If You Have These Oral Problems, You Probably Need To Floss More

Your teeth, gums and mouth could be trying to tell you something. Don't ignore these symptoms.
If you're not flossing enough or are flossing improperly, it may contribute to a handful of dental issues.
HUIZENG HU via Getty Images
If you're not flossing enough or are flossing improperly, it may contribute to a handful of dental issues.

Picture this: You’re at the dentist for your checkup. You think your pearly whites are perfect since you brush two times a day with a quality toothpaste, but then the dentist asks, “Have you been flossing?”

If you’re like me, you probably lie through your teeth (literally). However, you may want to think twice about skipping over the floss during your brushing routine the next time. It may cause problems with your teeth that could be easily prevented just by adding a little extra time to your dental hygiene routine every day.

Curious how? Here are seven problems you may experience if you don’t floss, according to dentists:

Bleeding Gums

If you’re brushing your teeth and you notice that your gums are bleeding, that could indicate that you’re not flossing enough.

If you don’t floss regularly, plaque builds up and can cause gingivitis, or inflammation of the gums,” said Dr. Lilya Horowitz, a dentist at Domino Dental in New York. “Signs of this include red, swollen or bleeding gums. If this isn’t treated, the plaque will continue to build up and cause gum disease.”

Dr. Gary Liu, a pediatric dentist at Kind Smiles in California, said that gum disease can also increase a person’s risk for heart disease and complications during pregnancy.

Some other reasons your gums may be bleeding are if you’re brushing too hard, taking blood thinners or wearing dentures that don’t fit properly. If you notice that this is an ongoing problem, you’ll want to visit your dentist as soon as possible to get that looked at.

Bad Breath

Halitosis is the scientific name for “bad breath,” and the most common culprit is poor dental hygiene, which may include a lack of flossing.

“The most common cause of bad breath is waste from bacteria and dead skin cells and food particles in the mouth,” said Dr. Brian Harris, a dentist and the lead medical adviser for Snow and Frost Oral Care. “Flossing allows you to remove such particles, which will give you fresh breath and increased self-confidence.”

Tooth Loss

You may think that baby teeth are the only ones that fall out. However, for those who don’t floss enough, tooth loss could still become a reality.

Without flossing, your teeth can become loose, fall out or need to be removed by a dentist after decay,” Horowitz said.

Tooth loss is more common in men and those older than 35. It can also stem from having high blood pressure, diabetes or rheumatoid arthritis, and those are issues you and your dentist will want to rule out before assuming that this problem is solely caused by lack of flossing.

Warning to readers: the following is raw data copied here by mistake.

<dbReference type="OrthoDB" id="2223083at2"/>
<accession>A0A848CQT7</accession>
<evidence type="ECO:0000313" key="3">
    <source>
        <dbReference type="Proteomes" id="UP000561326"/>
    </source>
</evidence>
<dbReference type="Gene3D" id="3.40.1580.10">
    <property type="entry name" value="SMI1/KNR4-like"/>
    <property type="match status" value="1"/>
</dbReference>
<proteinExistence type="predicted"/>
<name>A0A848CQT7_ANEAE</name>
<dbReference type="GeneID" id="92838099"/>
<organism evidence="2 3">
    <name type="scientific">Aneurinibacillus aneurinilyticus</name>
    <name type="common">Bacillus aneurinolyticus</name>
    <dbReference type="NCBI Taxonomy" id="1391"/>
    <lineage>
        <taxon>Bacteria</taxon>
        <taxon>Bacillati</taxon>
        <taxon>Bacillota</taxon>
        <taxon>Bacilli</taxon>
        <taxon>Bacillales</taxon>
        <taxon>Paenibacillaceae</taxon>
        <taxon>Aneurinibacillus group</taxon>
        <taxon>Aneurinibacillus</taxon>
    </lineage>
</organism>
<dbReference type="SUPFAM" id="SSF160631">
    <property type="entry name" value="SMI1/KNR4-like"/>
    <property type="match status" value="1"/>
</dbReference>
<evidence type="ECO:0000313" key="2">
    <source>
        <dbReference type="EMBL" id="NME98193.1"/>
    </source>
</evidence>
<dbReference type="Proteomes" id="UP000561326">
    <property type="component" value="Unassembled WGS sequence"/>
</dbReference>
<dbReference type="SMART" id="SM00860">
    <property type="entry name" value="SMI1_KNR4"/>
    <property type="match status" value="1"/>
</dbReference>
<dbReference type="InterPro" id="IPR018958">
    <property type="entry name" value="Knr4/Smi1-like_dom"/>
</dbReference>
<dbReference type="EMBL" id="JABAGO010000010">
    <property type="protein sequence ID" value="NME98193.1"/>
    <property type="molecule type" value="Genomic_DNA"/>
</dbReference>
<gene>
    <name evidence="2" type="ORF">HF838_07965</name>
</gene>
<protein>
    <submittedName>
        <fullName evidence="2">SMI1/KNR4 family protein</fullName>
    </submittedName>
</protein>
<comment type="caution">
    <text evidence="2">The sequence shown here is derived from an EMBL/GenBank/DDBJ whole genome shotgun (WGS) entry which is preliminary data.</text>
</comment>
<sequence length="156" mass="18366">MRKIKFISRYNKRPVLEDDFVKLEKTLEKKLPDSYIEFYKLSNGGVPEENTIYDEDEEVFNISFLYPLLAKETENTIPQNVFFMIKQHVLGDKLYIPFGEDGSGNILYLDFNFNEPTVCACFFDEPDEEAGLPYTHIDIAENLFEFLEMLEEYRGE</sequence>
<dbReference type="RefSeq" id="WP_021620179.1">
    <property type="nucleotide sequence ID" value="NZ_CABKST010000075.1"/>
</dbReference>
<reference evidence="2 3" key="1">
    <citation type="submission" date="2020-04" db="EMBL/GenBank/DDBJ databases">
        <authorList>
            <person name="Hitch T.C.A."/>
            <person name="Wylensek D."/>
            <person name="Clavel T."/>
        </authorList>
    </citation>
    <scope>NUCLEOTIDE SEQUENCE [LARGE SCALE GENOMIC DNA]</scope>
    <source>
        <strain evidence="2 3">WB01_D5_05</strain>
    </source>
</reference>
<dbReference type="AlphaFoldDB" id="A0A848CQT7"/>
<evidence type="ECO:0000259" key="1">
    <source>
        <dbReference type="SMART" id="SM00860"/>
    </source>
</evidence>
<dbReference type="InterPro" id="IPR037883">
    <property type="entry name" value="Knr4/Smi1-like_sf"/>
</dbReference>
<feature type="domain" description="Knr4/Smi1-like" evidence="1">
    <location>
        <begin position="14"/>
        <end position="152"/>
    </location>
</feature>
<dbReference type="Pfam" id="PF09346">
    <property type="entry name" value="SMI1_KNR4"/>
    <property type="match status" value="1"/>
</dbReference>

Cavities

From a young age, you were probably told to stay away from sugar and soda because it would give you cavities. Though that’s not totally out of the question, cavities can also be caused by not flossing enough.

“If you don’t floss regularly, plaque will form between the teeth, and the bacteria in the plaque can turn sugar from food and drinks into acid, which can slowly eat away at the teeth, causing a cavity,” Harris said.

Tartar Buildup

Tartar, also known as dental calculus, develops when leftover food particles mix with bacteria in the mouth. If you’ve started to notice a yellowish-brown buildup around your teeth, that could be from not flossing enough.

Tartar builds up when plaque remains between the teeth for an extended period of time,” Liu said.

Flossing regularly can help improve your overall health.
Moyo Studio via Getty Images
Flossing regularly can help improve your overall health.

How To Start Flossing Properly

Liu recommended flossing directly after brushing your teeth so the fluoride in the toothpaste can be flossed between the teeth. To do it properly, break off about 18 inches of floss and wind each end around your middle fingers. Then hold the ends between your thumbs and forefingers. Pull the floss taut. Guide the floss between each of your teeth and use a gentle rubbing motion.

The type of floss you use matters, too, Liu said. Here are some you may want to consider:

  • Thread floss, like this Up & Up floss, is easy to use to glide in between the teeth. This type of floss is often coated with a light wax.
  • On the other hand, unwaxed floss can help to remove plaque, and it is slightly thicker. This one from CVS Health is a well-reviewed option.
  • Dental tape can be a thicker and broader floss that doesn’t fray or break as easily. This option from CVS Health is good for people with wider spacing between the teeth.
  • Super floss, like this option by Oral-B, usually has stiffer sections on each end, so it can be guided between teeth, braces or dental bridges more easily.
  • Biodegradable and natural floss, like this floss by Tree Bird, is easier on the environment. These can be made of silk and waxed with plant-derived candelilla wax.

Finally, while flossing more can be good for most people, not everyone should floss regularly. Horowitz said that those with orthopedic implants shouldn’t go too hard with flossing.

Additionally, you’ll want to schedule regular visits to your dentist, who can rule out any underlying infections and issues that may not be attributed to lack of flossing (oral cancer, tartar buildup, tooth decay, etc.).

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